Also let's hope we get more transparent charing, as well as easy access to stickers and top up services etc. All sounds very simple, but the reality is usually far from it.
I wonder, do motorcyclists have to pay? Where do they install the sticker? Surely they cause congestion too in the eyes of the RTA...
Anyway, the floor is yours people...
On the way back from Bur Dubai, decided to use the Maktoum toll gate. Just like any other non Salik day got stuck in the traffic jam headed towards the right tunnel headed to Muraqqabat. So I wasted AED4 to get stuck in a traffic jam.
Yes I know it's the first day and stuff but I can already see what a big mess this is going to create for people living just off Maktoum bridge on the Deira side. Way to go RTA!!!!
contrary to popular opinion, im not sure if ramadan brings out the best in people. at least, you cannot say that by the looks of traffic on dubai roads. in the last 24 hours, i have seen 4 pile ups, with my friend being involved in the fifth. and seeing shiny brand new cars lying in heaps by the side of the roads is really disturbing.
on thrusday, i accepted an iftar invitation to umm ul quwain, and the 67 km journey took me two and a half hours. to be honest, that didnt bother me much. there was plenty of time to iftar (two and a half hours to be precise) and we got there just in time. that said, what really bothered me were people who decided they were above the law, and used the hard shoulder as the seventh lane.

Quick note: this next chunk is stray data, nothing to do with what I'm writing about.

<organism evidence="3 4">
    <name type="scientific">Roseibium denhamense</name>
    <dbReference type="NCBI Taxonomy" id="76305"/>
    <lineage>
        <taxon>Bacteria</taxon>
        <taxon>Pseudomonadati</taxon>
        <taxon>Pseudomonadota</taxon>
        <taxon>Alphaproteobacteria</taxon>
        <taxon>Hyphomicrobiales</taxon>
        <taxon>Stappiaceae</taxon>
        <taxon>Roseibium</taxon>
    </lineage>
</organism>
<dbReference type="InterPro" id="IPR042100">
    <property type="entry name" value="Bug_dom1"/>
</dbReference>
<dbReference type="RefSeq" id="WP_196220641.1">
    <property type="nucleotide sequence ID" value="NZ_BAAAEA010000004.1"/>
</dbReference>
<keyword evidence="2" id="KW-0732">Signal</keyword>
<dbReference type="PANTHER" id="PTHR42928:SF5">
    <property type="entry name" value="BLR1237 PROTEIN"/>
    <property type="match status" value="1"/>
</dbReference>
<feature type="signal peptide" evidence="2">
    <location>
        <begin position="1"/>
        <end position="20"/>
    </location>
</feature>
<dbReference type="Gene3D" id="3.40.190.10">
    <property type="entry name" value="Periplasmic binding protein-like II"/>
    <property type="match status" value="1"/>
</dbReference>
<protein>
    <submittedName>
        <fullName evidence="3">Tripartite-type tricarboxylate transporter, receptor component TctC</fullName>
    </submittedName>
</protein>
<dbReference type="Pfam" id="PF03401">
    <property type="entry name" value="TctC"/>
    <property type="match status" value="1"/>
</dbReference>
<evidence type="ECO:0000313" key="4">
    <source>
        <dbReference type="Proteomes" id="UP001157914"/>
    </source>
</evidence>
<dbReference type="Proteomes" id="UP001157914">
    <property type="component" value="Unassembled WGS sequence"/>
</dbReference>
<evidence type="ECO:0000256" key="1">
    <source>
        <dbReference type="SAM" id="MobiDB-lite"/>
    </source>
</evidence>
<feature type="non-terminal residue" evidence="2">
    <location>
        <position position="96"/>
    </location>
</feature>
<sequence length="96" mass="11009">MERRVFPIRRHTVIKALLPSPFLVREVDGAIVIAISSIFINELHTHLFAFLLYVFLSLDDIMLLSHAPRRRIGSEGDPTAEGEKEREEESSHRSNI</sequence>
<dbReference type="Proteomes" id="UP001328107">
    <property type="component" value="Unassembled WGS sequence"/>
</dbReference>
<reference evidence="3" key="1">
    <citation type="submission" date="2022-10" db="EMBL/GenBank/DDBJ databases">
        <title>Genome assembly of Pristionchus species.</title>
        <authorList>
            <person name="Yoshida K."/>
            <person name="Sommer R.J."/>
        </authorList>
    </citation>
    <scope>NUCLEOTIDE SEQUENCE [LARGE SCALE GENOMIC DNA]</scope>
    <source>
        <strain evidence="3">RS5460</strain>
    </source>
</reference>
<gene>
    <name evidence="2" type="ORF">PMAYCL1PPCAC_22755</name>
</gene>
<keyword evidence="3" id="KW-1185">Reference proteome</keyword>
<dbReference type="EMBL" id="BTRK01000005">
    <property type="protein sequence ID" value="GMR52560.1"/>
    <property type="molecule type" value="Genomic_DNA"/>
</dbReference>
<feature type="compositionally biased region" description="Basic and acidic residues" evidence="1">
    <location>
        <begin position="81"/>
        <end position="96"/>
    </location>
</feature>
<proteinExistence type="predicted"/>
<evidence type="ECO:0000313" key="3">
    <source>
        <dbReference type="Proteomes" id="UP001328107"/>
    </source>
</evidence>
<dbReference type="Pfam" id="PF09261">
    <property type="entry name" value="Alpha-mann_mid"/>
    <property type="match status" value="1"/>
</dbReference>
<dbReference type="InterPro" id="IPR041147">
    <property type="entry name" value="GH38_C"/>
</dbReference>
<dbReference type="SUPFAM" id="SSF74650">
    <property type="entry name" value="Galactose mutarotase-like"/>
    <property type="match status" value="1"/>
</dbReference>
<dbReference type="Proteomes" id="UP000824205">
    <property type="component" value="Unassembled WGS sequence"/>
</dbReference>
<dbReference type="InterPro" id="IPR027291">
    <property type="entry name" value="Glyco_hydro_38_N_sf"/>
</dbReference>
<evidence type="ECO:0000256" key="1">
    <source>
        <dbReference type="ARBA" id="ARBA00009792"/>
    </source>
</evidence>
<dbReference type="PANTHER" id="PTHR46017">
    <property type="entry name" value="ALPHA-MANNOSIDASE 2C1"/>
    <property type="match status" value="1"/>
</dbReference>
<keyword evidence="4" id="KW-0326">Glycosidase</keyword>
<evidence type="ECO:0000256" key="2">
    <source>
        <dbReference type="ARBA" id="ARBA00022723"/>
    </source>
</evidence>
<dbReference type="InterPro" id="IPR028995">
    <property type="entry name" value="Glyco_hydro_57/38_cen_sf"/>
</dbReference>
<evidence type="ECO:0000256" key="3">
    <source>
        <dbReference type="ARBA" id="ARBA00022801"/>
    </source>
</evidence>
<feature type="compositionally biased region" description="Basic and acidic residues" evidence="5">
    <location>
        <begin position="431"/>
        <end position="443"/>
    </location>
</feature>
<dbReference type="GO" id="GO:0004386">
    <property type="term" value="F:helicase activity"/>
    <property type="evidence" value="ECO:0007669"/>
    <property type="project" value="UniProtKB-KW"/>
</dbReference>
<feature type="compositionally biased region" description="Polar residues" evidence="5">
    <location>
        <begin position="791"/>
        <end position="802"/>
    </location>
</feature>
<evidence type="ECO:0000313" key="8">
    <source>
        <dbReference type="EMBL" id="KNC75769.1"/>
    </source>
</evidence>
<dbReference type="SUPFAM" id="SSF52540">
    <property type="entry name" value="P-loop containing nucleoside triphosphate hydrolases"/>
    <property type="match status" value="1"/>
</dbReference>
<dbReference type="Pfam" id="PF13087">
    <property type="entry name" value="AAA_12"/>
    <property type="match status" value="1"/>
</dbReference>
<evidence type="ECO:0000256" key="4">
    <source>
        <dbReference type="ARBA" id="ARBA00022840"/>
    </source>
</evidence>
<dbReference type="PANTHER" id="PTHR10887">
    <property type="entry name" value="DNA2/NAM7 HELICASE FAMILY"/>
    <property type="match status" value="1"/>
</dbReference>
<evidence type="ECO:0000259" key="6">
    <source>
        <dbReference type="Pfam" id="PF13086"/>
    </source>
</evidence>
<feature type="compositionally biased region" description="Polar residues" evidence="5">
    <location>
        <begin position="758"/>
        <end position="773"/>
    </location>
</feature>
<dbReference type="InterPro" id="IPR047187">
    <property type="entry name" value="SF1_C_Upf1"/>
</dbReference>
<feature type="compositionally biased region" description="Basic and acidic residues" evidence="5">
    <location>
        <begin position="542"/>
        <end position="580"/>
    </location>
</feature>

that, when on the very same journey, there were three seperate accidents on the left hard shoulder, and one major pile-up (involving 4-5 smashed up vehicles) on the right shoulder.
in a short span of 25 seconds, you will see 10 cars whizz by in these videos. the videos themselves were prompted after another 15 cars had passed by and it had stopped being amusing.
when cars are going bumper to bumper, i often break to the shoulder to allow my car room to stop without rear-ending the vehicle in front. the assumption is, no one would be flying by on the breakdown lane.
am i missing something here? are you allowed to use the hard shoulder as a road when it's close to iftar time? with the opening of salik II, things are only going to get worse. does that give people the license to mock traffic laws, and thousands of people who ARE decent enough to not create chaos on the roads? i want to know what the people in this community think.
would you drive on the hard shoulder... to shave 15 minutes off of your commute? do you hold up traffic while you drive in the fast lane talking on your mobile phone? is this behaviour acceptable? if not, how do you deal with these people?
04 September, 2008
"A UK academic's analysis of Dubai's rise to prominence in the Gulf has been banned from being sold in the United Arab Emirates (UAE).
Christopher Davidson, author of Dubai: The Vulnerability of Success, said the ban was an own goal by a country that is at pains to present itself as an open society with aspirations for its higher education sector.
Dr Davidson, a lecturer at Durham University's School of Government and International Affairs, has previously worked in the UAE at Zayed University in Abu Dhabi. He has also acted as a consultant to the Dubai Government.
Dr Davidson said: "This is an academic book published by Columbia University Press, so it went through a rigorous peer-review process.